5 Do’s of Social Media Marketing for Attorneys


The countless platforms of social media have quickly become the go-to place for businesses to find new leads, market their company and engage with current clients. The legal profession is certainly one that should not ignore the potential of social media marketing. With billions of customers using social platforms for information and listening to what you have to say, your brand needs to know the ins and outs of maintaining a positive online presence. On top of being able to reach out to countless people and demonstrate just how much knowledge you have in your given field, social media allows attorneys to learn from their colleagues about other areas of legal practice and glean more about intelligent methods of online marketing.

Below are five simple do’s that every attorney should keep in mind when traversing the social media stratosphere. Stay tuned next week for our upcoming list of social media don’ts.


Create a List of Objectives: Before even setting up a profile, you should create a list of objectives. What does your firm hope to achieve with social media marketing? This can include anything from wanting more website traffic to a simple desire to demonstrate your expansive knowledge in your field. By having a clear objective, your firm will be able to easily evaluate your social media performance.

Create a Complete Profile: When creating a profile on any of the different social media platforms, remember to complete it. This may seem like common sense, but many profiles are left without photos or proper business names. If you want potential leads to connect with you or think that you actually use the existing profile, be sure to fill out every section. To that end, be sure to always include contact information somewhere on your profile—be that a website address, an email address, a physical address or a telephone number. New leads should be able to discuss matters with you by other methods than a simple tweet. A less important aspect, but still good advice, is to always make sure you’re using the correct image dimensions when uploading a profile picture. The different platforms use different image sizes and if you upload an image meant for Twitter on Facebook, it may not display correctly. You can find the dimensions for various social media sites here.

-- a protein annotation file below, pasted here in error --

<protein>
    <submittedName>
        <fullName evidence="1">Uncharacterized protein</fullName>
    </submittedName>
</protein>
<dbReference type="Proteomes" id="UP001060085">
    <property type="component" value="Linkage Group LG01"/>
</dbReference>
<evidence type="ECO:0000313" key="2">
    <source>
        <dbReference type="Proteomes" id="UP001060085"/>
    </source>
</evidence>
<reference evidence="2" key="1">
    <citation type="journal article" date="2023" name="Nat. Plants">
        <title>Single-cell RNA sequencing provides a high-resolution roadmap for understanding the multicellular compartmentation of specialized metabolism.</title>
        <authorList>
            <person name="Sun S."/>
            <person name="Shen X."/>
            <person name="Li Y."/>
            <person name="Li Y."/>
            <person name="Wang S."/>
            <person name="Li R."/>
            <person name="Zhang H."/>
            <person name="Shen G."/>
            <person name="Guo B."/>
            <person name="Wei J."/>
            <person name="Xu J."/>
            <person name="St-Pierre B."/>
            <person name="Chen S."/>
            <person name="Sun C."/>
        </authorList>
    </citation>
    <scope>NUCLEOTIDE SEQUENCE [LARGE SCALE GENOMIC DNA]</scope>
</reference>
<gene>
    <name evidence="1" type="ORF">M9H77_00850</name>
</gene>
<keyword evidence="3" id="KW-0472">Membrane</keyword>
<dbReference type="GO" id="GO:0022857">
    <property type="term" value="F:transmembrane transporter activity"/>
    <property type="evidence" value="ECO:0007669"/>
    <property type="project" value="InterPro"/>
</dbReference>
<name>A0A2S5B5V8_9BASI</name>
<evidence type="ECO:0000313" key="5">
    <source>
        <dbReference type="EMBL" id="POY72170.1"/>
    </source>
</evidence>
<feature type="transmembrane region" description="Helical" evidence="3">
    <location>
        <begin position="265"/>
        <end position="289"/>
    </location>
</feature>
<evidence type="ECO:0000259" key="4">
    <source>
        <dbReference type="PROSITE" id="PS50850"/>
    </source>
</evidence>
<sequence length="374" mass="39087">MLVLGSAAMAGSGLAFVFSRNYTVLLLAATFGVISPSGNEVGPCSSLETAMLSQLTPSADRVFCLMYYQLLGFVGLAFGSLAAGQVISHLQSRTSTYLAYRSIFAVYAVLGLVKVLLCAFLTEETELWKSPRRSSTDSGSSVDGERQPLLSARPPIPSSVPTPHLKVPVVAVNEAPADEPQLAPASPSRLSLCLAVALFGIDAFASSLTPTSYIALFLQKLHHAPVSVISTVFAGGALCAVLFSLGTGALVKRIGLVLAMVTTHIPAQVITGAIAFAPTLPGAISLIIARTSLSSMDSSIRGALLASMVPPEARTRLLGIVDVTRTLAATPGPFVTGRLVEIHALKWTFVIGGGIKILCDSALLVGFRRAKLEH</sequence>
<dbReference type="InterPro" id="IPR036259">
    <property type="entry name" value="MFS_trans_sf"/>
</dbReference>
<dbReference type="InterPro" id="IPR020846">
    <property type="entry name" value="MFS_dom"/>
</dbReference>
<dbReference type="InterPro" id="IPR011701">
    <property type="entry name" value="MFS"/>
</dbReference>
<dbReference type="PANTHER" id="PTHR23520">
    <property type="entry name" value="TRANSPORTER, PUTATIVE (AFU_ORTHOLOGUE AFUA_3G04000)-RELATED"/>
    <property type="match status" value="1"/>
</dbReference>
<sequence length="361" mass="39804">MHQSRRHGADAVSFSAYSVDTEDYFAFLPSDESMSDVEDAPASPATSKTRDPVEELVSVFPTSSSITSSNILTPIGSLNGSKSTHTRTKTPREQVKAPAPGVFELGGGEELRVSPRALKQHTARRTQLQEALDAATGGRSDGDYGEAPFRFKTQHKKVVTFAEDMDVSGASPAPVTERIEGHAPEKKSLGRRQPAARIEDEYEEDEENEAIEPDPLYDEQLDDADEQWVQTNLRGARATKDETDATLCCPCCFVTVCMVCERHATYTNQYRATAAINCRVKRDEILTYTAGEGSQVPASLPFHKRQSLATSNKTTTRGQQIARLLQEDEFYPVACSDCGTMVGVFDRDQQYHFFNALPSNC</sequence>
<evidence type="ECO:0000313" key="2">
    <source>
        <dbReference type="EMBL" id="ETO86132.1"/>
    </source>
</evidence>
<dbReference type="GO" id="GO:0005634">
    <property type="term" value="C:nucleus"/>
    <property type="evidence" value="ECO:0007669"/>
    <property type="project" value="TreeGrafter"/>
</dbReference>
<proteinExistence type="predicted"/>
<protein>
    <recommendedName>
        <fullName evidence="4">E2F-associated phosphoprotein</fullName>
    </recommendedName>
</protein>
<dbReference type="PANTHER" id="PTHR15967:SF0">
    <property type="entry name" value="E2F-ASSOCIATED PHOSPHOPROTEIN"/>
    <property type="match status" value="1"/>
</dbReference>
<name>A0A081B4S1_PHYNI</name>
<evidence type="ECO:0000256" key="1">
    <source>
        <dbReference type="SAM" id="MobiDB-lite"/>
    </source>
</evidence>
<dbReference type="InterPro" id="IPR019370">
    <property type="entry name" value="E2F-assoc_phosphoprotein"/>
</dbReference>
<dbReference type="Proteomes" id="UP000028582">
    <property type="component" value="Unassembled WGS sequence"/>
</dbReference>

Blog Often: We all know that writing a 140 character (max) tweet is far faster and easier than planning, writing and editing a 500 word blog post. However, a blog post can be so much more informative and engaging than any tweet. Blogs are a great way to relay your expertise to prospective clients and other attorneys who may have questions you can answer. Blog posts can also show that you’re invested in staying up-to-date with the many advances of the legal realm. Lastly, blog articles that you write should be shared on all of your social media profiles, providing a constant flow of new and interesting content for your followers who can then share and comment on your publication. By creating a conversation, your online presence and amount of website visitors will multiply.

Provide Disclaimers: As in any aspect of an attorney’s professional life, being ethical remains a constant consideration when delving into social media marketing. In order to comply with the ABA’s and the NYSBA’s rules of ethics, it is important to clearly post disclaimers on your profiles. Some important disclaimers to include are:

–Attorney Advertising
–Tweets/Posts are not legal advice
–Retweets are not endorsements
–Licensed in (the state(s) in which you are admitted)

Maintain Client Confidentiality: On the topic of ethics, the most common sense (but often times flouted) rule is to maintain client confidentiality. Under no circumstances should an attorney post/tweet aspects of their clients’ cases. Even though many of the explicit rules regarding social media upkeep in the legal community are yet to be determined, this one should be a no-brainer. However some attorneys can’t quite grasp the concept. If staying ethical is one of your main social media concerns, you can refer to one of these instructive articles on the topic: AmericanBar.org, NYSBA.org, Law Practice Today and Social Media Guide for Lawyers.